There are three components to every act that either makes it moral or immoral. 1. the act itself, 2. the circumstances, 3. the intension or ends. So I think that the analogy fails to explain what ends men ought to seek since dodging a ball is a good end regarding self preservation, but may be oriented toward a bad end if the person is a goalie. So I was specifically addressing the ends. However, for the the act to be altogether good it must be good or neutral in itself and be circumstantially appropriate or at least not inappropriate. Without this people can get into an end justify the means mentality.

  • http://www.ephesians4-15.blogspot.ca Randy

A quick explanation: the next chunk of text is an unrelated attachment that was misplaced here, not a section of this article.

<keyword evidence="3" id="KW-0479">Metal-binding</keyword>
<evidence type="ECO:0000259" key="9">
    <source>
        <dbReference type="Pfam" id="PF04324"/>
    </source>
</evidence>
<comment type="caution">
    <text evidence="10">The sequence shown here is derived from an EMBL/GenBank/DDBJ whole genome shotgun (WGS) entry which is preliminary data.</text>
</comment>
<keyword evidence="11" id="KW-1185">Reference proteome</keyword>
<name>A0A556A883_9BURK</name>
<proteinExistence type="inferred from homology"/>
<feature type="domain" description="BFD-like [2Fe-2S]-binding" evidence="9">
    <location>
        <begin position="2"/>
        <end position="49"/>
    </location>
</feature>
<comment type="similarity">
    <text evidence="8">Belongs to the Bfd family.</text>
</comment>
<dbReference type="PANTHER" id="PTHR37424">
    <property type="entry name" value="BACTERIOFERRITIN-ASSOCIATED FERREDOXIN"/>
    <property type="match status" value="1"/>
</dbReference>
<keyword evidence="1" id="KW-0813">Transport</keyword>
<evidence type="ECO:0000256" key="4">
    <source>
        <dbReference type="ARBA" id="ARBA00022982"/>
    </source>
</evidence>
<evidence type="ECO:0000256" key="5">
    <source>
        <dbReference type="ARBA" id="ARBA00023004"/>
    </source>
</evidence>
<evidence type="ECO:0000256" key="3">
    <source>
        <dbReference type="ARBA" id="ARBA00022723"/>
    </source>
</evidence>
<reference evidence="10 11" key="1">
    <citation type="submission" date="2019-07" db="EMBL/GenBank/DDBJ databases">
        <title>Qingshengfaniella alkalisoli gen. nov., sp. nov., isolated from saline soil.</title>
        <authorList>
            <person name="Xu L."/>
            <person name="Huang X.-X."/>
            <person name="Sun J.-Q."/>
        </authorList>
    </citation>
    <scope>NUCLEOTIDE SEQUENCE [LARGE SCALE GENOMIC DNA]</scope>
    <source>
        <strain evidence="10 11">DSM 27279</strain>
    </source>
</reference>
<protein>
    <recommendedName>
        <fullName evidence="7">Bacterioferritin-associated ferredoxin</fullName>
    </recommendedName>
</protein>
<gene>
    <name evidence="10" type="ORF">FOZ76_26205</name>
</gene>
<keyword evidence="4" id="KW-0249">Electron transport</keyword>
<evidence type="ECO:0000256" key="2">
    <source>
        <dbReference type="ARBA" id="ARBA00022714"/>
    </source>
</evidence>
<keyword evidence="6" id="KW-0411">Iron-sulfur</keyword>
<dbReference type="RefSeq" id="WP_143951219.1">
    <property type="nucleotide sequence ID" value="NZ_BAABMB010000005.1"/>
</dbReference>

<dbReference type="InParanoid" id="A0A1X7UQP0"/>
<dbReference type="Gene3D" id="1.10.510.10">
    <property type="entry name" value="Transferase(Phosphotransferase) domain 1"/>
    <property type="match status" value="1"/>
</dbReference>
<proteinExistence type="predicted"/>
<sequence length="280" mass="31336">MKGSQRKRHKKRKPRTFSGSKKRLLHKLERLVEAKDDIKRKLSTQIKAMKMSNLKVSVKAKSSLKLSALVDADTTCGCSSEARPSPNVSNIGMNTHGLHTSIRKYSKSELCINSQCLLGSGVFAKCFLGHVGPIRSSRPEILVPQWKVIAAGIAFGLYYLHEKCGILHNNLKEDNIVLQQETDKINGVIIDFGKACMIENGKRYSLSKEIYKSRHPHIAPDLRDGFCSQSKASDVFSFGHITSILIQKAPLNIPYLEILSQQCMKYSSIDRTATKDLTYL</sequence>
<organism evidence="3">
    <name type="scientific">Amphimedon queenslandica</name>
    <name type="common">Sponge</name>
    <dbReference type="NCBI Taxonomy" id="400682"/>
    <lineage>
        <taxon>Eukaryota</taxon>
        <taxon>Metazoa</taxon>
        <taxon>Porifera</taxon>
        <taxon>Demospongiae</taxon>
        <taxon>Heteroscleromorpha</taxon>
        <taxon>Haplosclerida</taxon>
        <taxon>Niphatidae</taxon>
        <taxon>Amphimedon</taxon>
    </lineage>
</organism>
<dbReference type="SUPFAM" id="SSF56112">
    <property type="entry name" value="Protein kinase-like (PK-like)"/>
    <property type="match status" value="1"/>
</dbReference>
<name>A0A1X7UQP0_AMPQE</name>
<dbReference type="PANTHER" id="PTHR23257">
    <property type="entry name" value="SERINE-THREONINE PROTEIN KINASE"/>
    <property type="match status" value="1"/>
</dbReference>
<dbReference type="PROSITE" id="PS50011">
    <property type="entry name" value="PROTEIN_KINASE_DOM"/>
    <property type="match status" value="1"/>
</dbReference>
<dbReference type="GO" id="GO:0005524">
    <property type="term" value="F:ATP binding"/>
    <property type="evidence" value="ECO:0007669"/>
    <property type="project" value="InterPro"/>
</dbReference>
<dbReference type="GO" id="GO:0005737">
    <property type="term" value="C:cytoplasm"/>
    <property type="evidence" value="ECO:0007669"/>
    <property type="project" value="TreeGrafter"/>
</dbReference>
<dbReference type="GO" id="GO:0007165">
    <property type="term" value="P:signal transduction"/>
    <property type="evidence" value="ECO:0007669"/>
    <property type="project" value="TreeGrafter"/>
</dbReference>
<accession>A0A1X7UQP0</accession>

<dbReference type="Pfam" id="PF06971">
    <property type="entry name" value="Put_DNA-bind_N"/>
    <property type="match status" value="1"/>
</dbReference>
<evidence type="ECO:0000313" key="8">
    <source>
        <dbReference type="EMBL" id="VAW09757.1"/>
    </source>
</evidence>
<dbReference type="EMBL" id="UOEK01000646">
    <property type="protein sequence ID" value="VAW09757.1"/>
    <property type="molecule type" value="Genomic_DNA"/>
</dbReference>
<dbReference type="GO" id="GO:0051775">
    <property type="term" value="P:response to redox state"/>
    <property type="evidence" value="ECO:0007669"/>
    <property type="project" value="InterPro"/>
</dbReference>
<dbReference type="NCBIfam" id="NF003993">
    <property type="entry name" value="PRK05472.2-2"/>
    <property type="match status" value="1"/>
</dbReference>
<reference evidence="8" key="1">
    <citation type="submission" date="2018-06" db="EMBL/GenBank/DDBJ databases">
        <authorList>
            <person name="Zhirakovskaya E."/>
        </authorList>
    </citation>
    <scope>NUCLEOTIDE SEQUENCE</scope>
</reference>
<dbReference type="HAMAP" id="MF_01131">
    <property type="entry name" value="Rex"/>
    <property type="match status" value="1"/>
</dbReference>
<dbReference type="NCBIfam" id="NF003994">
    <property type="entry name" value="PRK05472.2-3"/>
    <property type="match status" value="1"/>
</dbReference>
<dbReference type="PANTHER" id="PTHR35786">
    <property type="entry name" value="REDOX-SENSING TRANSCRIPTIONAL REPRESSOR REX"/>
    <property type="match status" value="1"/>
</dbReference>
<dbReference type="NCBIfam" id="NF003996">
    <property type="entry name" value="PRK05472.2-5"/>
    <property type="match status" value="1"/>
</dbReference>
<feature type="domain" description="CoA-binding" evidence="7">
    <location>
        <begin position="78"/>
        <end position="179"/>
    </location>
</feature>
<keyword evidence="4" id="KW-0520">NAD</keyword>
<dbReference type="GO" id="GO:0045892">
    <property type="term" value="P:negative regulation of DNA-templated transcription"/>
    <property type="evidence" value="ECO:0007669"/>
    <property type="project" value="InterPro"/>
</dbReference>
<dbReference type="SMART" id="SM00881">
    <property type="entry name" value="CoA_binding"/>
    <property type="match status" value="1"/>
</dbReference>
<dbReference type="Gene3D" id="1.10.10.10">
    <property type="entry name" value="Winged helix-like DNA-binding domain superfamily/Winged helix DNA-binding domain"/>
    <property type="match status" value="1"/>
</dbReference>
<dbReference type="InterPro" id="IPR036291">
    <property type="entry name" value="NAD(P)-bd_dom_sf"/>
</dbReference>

Faith is a choice to trust some source of knowledge. The choice will often have emotional overtones. We need to trust some truths. We cannot live in a world full of question marks. If we want to have a marriage and family we need to trust our spouse. We cannot know 100% but we need to proceed as if we did know 100%. Love cannot be restricted to rational assessment of evidence. If it does not go beyond that it is not love. Faith is the same way. It is a choice. For me it was important that rational people I respected trusted in the same dogma’s that I was to accept. But once the choice was made I was not going to abandon it just because I arrived at a logical difficulty. I gave my heart away. You don’t take it back too quick. Yet I did once. When I went from protestant to Catholic I abandoned deeply-held convictions and embraced others for mostly logical reasons. As Pope Benedict puts it. Reason purifies faith and faith purifies reason. Both can be wrong because we are human but when we get both right something special happens.